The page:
I saw a diagram of the photosensitivity (Current per Power) of a photodiode. So there is this diagonal stating the 100% quantum efficiency. I wondered why the sensitivity for bluer light lower ...
1
vote
1answer
33 views

Why does radiance remain constant along rays of light through empty space?

In Radiometry, radiance (L) is defined as flux density per unit area per unit solid angle. If we move further along a ray, away from a point, shouldn't the radiance decrease? I am unable to grasp an ...
1
vote
2answers
56 views

What's the meaning of partial derivative for radiance?

The definition of radiance is: $$L\equiv\frac {\partial^2 \Phi}{\partial A\,\partial\omega\,\cos\theta}$$ where: $\Phi$ is the radiant flux $\omega$ is the solid angle $A\cos\theta$ is the ...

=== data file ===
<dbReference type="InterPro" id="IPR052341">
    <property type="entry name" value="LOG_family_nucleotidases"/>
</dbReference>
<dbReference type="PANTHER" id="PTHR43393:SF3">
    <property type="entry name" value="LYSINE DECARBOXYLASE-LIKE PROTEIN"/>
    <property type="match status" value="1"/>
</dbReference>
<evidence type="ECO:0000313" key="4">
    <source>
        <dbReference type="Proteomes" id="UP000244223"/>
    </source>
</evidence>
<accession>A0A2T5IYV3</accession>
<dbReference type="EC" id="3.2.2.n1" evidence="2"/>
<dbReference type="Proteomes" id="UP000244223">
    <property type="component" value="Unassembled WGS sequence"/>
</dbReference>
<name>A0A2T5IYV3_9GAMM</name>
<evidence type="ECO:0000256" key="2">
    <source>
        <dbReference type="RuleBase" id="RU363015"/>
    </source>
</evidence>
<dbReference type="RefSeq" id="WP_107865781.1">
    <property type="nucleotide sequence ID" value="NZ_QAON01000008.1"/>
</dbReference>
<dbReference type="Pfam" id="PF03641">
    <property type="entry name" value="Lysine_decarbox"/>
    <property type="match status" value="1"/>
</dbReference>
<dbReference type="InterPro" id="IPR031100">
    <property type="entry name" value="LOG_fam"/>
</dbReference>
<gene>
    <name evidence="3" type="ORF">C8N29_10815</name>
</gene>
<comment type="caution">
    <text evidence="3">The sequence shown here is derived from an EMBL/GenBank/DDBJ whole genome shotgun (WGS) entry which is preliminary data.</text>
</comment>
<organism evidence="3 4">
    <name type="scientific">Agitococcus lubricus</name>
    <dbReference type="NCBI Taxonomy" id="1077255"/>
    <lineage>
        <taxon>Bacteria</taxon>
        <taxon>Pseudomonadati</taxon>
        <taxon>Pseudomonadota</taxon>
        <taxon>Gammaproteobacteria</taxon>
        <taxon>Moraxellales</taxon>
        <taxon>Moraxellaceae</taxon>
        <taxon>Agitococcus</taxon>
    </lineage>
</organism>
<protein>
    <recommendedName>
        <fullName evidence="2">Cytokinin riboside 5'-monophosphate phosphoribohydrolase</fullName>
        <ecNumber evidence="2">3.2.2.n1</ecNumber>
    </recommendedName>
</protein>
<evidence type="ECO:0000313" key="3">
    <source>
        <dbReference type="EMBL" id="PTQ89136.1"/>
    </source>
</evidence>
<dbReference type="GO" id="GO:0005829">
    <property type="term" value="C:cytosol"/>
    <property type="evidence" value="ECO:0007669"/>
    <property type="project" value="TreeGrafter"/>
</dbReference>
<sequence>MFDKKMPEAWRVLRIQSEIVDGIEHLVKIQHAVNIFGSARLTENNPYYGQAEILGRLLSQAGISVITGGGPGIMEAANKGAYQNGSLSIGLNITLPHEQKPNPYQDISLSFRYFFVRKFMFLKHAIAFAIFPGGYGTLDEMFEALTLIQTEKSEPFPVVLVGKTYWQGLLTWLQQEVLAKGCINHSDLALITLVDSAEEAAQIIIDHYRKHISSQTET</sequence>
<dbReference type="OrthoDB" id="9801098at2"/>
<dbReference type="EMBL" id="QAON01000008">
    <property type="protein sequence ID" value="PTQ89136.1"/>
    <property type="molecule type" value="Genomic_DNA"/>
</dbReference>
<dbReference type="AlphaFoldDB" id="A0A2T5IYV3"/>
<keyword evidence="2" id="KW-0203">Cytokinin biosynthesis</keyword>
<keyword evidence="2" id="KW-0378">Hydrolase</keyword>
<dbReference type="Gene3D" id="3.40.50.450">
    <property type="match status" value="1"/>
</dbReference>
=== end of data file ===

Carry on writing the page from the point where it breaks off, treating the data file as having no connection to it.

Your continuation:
1
vote
0answers
31 views

Hemisphere irradiance

How do I calculate sky irradiance from radiance (L) from a hemisphere above a surface which is tilted relative to the normal (x=0,y=0,z=1). I have L as a function of zenith (0 to 180deg) and azimuth ...
0
votes
1answer
185 views

Leaching of radiometric material, is it possible?

I've been doing some reading about radiometric dating and I've come across an interesting find. If anybody has any additional information on this, that would be great. First my question: In regards ...
0
votes
2answers
40 views

Is shape of a black body much of a concern in physics?

When I read a book on computer vision, I stumble upon the ideal black body model. Using Lambert's cosine law (wiki), one is able to compute the intensity of an area element dA w.r.t. some observer. ...